Augmented reality to help rebuild Christchurch

Tool for Android devices enables 3D modelling of proposed new buildings

As debate takes place over the rebuilding of central Christchurch premises after the earthquake last month, people with Android mobile phones will be able to compare old and proposed new buildings on the spot – thanks to an application to be developed at Canterbury University.

“The goal of the project is that you will be able to walk around the city and see virtual buildings being put in place of the real buildings that are being demolished,” says Mark Billinghurst, director of the university’s Human Interface Technology (HIT) lab.

A company partnering the lab has a complete 3D model of all the buildings inside the four avenues that mark the boundary of central Christchurch, Billinghurst told the audience at a function to launch the Webstock 2011 conference. “So you can use this tool to put buildings back where they used to be” as augmented reality (AR) images on the Android screen, he says.

At the same time “architects will model what the city will look like in the future,” Billinghurst says. Plans are likely to be controversial, with traditional Gothic-style buildings vying with modern structures in glass and concrete, he says. “Anyone with an Android phone will be able to go downtown, look at the [planned] buildings in place and add a comment,” contributing to the discussion.

Billinghurst ran through a brief history of augmented reality for the pre-Webstock audience together with a repertoire of applications, from picture-books that generate 3D images and track the viewer’s position to maintain the illusion – to medical images.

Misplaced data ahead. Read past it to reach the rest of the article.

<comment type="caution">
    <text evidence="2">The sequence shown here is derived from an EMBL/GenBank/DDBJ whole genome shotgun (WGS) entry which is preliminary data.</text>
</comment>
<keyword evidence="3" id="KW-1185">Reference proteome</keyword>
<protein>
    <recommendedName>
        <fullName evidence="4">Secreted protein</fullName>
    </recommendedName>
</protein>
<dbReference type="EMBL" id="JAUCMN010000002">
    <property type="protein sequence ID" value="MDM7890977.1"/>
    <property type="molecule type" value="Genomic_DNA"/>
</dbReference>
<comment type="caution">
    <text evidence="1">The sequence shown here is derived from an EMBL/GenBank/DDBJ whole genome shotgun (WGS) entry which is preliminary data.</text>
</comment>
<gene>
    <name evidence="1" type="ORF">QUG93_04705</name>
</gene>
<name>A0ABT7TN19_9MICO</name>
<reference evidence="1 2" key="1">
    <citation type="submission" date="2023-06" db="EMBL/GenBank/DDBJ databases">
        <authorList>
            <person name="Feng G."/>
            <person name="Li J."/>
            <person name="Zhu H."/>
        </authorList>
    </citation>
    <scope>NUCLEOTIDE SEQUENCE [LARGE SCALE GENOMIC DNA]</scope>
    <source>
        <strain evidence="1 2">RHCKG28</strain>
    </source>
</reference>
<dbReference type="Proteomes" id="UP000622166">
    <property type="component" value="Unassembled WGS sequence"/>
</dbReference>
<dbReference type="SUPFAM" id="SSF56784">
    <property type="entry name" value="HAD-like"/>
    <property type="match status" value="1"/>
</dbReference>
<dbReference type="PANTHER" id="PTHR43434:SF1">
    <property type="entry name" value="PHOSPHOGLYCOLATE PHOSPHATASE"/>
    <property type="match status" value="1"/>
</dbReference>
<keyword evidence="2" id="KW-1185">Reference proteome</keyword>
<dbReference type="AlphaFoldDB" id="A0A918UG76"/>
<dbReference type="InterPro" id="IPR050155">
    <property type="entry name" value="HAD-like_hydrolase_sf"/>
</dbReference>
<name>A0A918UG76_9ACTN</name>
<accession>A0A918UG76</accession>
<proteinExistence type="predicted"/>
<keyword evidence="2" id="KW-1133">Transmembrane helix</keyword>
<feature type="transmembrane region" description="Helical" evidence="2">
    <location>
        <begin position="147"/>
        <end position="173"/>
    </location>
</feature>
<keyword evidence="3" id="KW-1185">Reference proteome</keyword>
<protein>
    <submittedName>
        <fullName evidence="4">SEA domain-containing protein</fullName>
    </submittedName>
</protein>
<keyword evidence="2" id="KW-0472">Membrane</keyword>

We have technologies like X-rays and MRI that can build 3D images of the body, he said, but most diagnosticians and surgeons work with a reduction of these to two-dimensional images; “so they’re looking from the body to the image and they have to make a big mental adjustment.” Augmented reality enables the illusion of seeing inside the body in 3D, so the surgeon can have that visualisation superimposed on the real patient when operating.

Augmented reality has now become “mainstream”, Billinghurst says, as evidenced by articles in the media, Google search-term ranking (“augmented reality” overtook “virtual reality” in mid-2009) and practical implementations such as General Electric’s 3D “smart-grid” display. Here printed navigation marks on a sheet of paper held up to a PC webcam generates a 3D graphic which follows the viewpoint of the user holding the paper.

This uses the Flash ARToolkit, which Billinghurst helped develop. As most people have Flash on their PCs and many have webcams and Flash program development capability is widespread, augmented reality can be said to have arrived, he said.

There is also an implementation, SLARtoolkit, for Microsoft’s Silverlight.

The Webstock 2011 conference is scheduled for February 14-18, 2011.

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